We [she and her associate] looked for something to do and we got to all kinds of organizations of the type we knew: hi-tech, telecommunications, things like that, but after a year we both said that we feel that where Israel needs us most is in the field of education. We want to bring the option of coaching to education. So we started little by little, at first in his hometown, he went to the high school principal and he offered a free intervention.
In this excerpt we see how collectivistic dispositions rooted in the Labor Zionist republican ethos inform Liora’s new identity as a coach. Her choice of a field of action is not dictated by individualist concerns (like making money or gaining prestige by working in leading industries), but by a sense of responsibility for the fate of the nation. In this sense, Liora still sees herself as a member of a service elite committed to the achievement of the nation’s common good. Coaching is only a new and powerful tool that helps her fulfil this self-appointed social mission. Moreover, much like Kobi, she does not draw a distinction between her social engagement and her individual self-development. In her view, both are deeply related and resonate with each other. She describes herself as an ’enabler', a person that through her own self-growth can make the world a better place. As she explained:
I really believe that things must start from the person; not from an egoistic standpoint, but from the standpoint that I am the source of my own world. If the things I need are not provided, I can’t give. I can give from what I have; I can’t give from what I don’t have. Hence my duty is to increase what I have.
Liora and Kobi’s stories exemplify the entanglement of a therapeutic neoliberal discourse of individual self-development with the Labor Zionist ideal of hagshama. Translated as ‘realization’ or ‘consummation’, the practice of hagshama refers to ‘the personal implementation of pioneering values’ (Almog, 2000: 296). As Shafir and Peled explain, in the pre-state years, hagshama atzmit (literally ‘self-realization’, not to be confounded with mirnush atzmi, which is thecontemporary Hebrew term for individual self-realization or self-fulfilment) expressed the strongest commitment to national goals as defined by the Labor Zionist movement:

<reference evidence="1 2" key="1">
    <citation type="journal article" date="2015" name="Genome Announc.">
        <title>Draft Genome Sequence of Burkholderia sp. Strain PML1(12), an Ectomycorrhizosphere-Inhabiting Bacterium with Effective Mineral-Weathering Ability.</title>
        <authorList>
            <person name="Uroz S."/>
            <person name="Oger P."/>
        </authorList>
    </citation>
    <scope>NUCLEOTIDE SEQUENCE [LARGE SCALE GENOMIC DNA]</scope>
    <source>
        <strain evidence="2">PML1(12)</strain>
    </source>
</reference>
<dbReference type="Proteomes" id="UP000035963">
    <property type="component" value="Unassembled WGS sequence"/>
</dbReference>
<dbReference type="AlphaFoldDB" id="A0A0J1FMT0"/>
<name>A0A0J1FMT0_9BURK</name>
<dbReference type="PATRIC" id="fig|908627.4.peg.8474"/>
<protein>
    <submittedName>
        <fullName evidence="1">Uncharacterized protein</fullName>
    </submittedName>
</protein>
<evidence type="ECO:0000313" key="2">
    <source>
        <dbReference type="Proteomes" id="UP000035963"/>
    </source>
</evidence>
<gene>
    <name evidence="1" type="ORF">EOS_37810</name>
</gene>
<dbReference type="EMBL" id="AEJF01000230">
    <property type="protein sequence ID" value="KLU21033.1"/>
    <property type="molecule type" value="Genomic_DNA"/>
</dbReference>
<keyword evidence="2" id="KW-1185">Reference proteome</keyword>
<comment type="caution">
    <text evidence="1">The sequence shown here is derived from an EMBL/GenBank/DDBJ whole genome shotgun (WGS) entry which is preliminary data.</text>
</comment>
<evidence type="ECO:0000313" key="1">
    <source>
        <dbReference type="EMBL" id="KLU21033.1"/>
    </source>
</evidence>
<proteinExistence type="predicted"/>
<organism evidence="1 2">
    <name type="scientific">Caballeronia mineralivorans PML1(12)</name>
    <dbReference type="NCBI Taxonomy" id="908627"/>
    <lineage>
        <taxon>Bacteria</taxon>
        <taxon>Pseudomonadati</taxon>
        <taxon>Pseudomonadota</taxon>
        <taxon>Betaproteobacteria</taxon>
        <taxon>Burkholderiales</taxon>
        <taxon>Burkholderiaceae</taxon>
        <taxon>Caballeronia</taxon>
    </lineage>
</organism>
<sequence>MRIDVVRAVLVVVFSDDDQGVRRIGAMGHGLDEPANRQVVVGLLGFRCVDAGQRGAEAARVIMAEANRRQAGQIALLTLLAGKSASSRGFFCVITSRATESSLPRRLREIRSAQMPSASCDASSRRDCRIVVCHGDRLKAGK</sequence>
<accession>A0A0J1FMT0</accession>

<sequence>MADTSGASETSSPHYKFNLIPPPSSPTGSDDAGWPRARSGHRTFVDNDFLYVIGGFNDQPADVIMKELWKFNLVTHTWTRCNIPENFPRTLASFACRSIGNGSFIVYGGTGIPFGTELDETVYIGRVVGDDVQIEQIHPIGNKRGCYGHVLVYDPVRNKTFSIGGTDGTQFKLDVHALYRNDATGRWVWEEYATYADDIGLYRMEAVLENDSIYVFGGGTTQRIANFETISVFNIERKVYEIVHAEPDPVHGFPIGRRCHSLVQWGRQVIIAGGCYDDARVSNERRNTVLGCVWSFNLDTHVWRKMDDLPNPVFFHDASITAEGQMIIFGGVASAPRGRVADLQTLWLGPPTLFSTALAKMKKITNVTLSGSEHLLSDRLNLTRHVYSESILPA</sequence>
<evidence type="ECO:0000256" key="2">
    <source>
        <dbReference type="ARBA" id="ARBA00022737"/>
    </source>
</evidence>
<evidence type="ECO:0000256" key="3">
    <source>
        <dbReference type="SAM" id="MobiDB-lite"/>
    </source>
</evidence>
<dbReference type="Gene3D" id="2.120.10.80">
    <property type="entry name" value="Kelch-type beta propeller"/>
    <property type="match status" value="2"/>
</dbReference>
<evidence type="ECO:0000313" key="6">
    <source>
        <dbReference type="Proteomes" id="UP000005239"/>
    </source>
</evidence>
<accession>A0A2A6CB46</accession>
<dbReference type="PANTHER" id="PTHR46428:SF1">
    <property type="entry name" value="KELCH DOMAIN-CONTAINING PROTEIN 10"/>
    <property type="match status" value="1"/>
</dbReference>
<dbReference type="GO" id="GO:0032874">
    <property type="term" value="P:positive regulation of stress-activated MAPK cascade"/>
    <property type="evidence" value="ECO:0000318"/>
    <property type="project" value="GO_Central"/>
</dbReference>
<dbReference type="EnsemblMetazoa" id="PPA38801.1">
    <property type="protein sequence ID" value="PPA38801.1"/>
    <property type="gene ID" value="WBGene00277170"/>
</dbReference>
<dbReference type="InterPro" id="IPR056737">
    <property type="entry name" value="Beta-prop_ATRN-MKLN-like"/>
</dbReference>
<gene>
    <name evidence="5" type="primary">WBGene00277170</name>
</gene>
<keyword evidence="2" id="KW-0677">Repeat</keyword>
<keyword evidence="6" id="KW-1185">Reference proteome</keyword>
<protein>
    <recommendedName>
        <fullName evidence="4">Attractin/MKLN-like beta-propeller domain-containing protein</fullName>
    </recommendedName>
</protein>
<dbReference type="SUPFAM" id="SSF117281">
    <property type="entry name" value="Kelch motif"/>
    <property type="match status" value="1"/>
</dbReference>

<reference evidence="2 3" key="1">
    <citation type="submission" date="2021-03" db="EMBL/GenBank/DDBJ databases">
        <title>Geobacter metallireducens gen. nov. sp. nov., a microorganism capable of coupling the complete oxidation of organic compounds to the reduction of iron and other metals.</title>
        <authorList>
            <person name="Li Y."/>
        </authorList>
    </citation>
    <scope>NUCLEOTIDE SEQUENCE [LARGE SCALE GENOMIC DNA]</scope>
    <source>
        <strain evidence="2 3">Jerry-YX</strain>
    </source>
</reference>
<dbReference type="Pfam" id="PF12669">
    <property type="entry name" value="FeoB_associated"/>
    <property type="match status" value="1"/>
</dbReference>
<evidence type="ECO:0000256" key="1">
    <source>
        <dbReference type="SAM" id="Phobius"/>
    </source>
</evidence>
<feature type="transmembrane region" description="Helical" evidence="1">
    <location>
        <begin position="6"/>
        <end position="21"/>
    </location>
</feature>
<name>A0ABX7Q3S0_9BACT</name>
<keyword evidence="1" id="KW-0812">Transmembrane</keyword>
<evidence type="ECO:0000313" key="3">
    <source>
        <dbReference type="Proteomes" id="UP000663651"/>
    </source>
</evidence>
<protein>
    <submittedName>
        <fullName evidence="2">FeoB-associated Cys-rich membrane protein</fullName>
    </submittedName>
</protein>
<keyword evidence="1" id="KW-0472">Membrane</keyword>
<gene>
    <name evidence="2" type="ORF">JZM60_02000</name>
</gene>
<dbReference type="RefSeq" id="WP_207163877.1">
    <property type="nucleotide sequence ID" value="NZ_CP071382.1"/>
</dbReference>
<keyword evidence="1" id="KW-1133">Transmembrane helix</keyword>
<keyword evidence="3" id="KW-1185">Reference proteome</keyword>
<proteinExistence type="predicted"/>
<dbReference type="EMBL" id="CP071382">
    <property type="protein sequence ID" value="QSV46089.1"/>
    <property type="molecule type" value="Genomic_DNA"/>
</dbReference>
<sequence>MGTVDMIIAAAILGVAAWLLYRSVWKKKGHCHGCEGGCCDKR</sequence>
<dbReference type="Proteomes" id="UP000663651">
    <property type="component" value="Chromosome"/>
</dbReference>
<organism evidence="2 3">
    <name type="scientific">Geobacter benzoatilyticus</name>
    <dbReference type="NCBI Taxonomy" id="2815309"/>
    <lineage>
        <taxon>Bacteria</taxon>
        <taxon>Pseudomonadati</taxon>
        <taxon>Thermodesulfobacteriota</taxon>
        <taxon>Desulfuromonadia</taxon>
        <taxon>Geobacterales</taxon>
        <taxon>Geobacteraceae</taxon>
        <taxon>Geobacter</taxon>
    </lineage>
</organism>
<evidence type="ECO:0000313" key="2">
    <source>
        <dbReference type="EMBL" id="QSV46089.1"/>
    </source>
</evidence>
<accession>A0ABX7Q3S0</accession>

Hagshama atzmit was not an individual's act but the self-realization of the virtuous citizen, namely, the carrying out of the movement’s pioneering goal by the individual member as his/her duty qua citizen. Hagshama atzmit meant personal participation in the collective endeavor of transforming Palestine into a Jewish homeland.
(Shafir & Peled, 2002: 43)
In this way, the Labor Zionist republican ethos tied individual self-realization with the fiilfilment of collective goals and service to the nation. While the actual practice of hagshma was confined to a small Ashkenazi pioneering elite (and was rewarded accordingly, both materially and symbolically), it became an ideal to which the younger Sabra (native-born Jewish Israelis) generations were socialized and measured up to (Almog, 2000; Shafir & Peled, 2002). In recent decades, following the weakening of the republican citizenship discourse, the hagshama ideal and its accompanying pioneering ethos have lost much of their appeal for younger generations of Israelis, especially among the secular middle-class.7 But as my interviewees' stories show, this collectivistic ideal (and the social responsibility that comes with it) is still a part of their generation’s moral landscape and unreflective, habitual dispositions. Therefore, I would like to argue that their use of coaching in the service of collective goals is not just an expression of an ethics of doing good that characterizes the therapeutic professions (Rose, 1996), but is part of a wider identity project aimed at negotiating their complex position as a waning but still powerful elite in search of new sources of social legitimation. In this project, individual self-development and social engagement are assembled together.
In the remainder of this chapter, I will describe two central ways of articulating the neoliberal therapeutic language of coaching with the Labor Zionist practice of hagshama. First, as Liora’s story shows, therapeutic self-change has become a condition to engage in work for the sake of others. As many interviewees testified, they only felt that they could bring about social change after they underwent change themselves. Second, the forms of social engagement endorsed by the interviewees, while still addressing the common fate of Israeli society as a whole, focus on the ripple effect of individual change instead of political or collective solutions. In this way, they reproduce a vision of the nation's common good that is in line with neoliberalism.